Grit Blogs > Tough Grit Hints From Hank Will

What to Do with Grass Clippings

By Hank Will, Editor-in-Chief

Tags: Tough Grit, Hank's Hints, grass clippings, mowing, mulching, fertilizer, compost, Hank Will,

Editor in Chief Hank Will, in his International.Many folks like a nicely manicured lawn, but with all that mowing comes tons of grass clippings. What can you do with all those clippings?

1. A lot of people simply bag them and send them off to the landfill or municipal recycling center. If you apply lots of pesticides to your lawn, this might be an optimal solution but if it costs you, then you might consider a mulching attachment for your mower.

2. The mulching attachment keeps the grass clippings in the mower blades’ path long enough that they get chopped to bits, literally. Once the bits fall evenly on the lawn, they quickly break down, which adds organic matter and fertilizer to the soil that supports the lawn itself. You can take this even further if you don’t spray pesticides of any kind on the grass.

3. When your clippings are pesticide free they make a great nitrogen fertilizer for the garden. Collect them and spread them in thin layers or lightly bury them around hungry vegetables. When applied to the surface they will also act as mulch. Don’t pile them too deep or they may begin to smell.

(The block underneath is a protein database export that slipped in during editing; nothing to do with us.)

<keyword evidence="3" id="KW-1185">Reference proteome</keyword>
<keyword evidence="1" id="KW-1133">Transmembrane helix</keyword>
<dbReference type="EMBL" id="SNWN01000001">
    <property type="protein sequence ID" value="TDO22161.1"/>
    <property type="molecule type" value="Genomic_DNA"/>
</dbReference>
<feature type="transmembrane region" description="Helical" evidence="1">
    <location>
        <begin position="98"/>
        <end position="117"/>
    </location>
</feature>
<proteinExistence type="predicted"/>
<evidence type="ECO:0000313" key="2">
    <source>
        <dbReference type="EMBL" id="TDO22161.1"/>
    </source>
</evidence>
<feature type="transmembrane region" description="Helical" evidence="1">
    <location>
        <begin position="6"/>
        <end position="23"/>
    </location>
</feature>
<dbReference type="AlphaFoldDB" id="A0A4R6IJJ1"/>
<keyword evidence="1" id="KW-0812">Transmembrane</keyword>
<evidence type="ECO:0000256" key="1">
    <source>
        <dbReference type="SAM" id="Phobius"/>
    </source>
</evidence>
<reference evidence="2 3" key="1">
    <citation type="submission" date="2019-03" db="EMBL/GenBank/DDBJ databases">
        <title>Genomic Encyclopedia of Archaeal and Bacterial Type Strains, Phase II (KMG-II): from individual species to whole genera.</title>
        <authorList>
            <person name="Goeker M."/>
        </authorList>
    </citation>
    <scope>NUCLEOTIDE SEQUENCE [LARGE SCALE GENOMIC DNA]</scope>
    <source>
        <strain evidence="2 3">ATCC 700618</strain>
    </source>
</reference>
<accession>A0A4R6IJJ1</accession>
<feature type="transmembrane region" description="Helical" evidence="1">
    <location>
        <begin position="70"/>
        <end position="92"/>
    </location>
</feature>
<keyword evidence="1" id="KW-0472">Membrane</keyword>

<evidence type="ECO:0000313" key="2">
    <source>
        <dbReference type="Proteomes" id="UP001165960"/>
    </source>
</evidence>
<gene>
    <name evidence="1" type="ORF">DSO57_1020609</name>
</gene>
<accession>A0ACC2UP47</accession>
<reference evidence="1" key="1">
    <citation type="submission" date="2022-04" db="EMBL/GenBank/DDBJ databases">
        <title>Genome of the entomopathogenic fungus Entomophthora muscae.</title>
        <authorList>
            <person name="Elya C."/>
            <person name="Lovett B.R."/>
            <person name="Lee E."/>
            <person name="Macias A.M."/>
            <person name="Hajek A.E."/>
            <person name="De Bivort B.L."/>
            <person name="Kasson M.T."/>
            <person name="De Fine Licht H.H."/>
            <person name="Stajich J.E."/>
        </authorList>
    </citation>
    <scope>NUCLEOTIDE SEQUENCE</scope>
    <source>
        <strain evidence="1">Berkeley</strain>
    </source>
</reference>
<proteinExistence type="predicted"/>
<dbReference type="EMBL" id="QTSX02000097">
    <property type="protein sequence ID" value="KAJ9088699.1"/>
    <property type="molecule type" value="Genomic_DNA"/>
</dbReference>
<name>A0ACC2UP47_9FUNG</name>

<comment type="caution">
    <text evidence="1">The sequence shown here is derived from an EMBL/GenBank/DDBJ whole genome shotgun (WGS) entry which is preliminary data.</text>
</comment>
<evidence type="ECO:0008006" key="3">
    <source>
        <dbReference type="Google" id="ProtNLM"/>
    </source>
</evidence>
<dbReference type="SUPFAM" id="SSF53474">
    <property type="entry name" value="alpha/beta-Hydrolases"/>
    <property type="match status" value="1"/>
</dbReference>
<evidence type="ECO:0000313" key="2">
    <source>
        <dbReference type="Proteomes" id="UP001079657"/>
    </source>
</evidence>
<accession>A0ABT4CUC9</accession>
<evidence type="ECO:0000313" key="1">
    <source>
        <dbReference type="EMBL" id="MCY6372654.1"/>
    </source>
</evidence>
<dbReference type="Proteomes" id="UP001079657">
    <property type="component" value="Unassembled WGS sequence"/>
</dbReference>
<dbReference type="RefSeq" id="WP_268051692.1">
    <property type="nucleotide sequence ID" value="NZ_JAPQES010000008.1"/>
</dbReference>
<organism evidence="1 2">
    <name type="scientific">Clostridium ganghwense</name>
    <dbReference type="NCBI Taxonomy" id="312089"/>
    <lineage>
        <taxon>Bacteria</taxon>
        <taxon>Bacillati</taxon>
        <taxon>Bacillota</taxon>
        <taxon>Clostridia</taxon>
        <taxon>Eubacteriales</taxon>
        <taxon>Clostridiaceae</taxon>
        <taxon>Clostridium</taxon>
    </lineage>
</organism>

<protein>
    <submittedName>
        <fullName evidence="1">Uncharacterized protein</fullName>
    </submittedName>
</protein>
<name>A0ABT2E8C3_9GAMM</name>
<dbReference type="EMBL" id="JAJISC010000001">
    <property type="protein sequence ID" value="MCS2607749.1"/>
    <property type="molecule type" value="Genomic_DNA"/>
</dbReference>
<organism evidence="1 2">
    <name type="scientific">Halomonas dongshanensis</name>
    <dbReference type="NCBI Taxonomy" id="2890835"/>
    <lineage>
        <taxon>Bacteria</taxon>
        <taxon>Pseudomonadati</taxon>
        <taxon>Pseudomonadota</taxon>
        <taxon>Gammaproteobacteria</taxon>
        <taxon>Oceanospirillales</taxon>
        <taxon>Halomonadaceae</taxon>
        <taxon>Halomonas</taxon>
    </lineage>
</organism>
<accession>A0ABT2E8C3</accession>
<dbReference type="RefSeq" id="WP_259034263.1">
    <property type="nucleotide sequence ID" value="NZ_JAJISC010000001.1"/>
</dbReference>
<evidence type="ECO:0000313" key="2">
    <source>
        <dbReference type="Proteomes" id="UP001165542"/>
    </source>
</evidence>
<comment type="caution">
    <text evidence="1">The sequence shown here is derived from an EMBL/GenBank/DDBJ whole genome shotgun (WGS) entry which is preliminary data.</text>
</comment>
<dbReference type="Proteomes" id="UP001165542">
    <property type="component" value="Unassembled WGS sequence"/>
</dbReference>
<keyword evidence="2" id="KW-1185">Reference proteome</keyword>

4. If you don’t want to use the clippings in the garden, and they are free of all poisonous chemicals, you can feed them to your chickens — just pile them in the coop and let the chickens do the rest. If there are more clippings than the chickens can eat, they will compost them for you.

Once you get the hang of looking at the grass clippings as a resource, your entire attitude toward mowing may just change — hopefully for the better.

Watch the full episode! Hanks shares hints like these in each episode of Tough Grit. Visit Tough Grit online to view this episode and many more. The grass clippings suggestions above appeared in Episode 23, “Cutting Corners.”

Hank Will raises hair sheep, heritage cattle and many varieties of open-pollinated corn with his wife, Karen, on their rural Osage County, Kansas farm. His home life is a perfect complement to his professional life as editor in chief at GRIT and Capper's Farmer magazines. Connect with him on .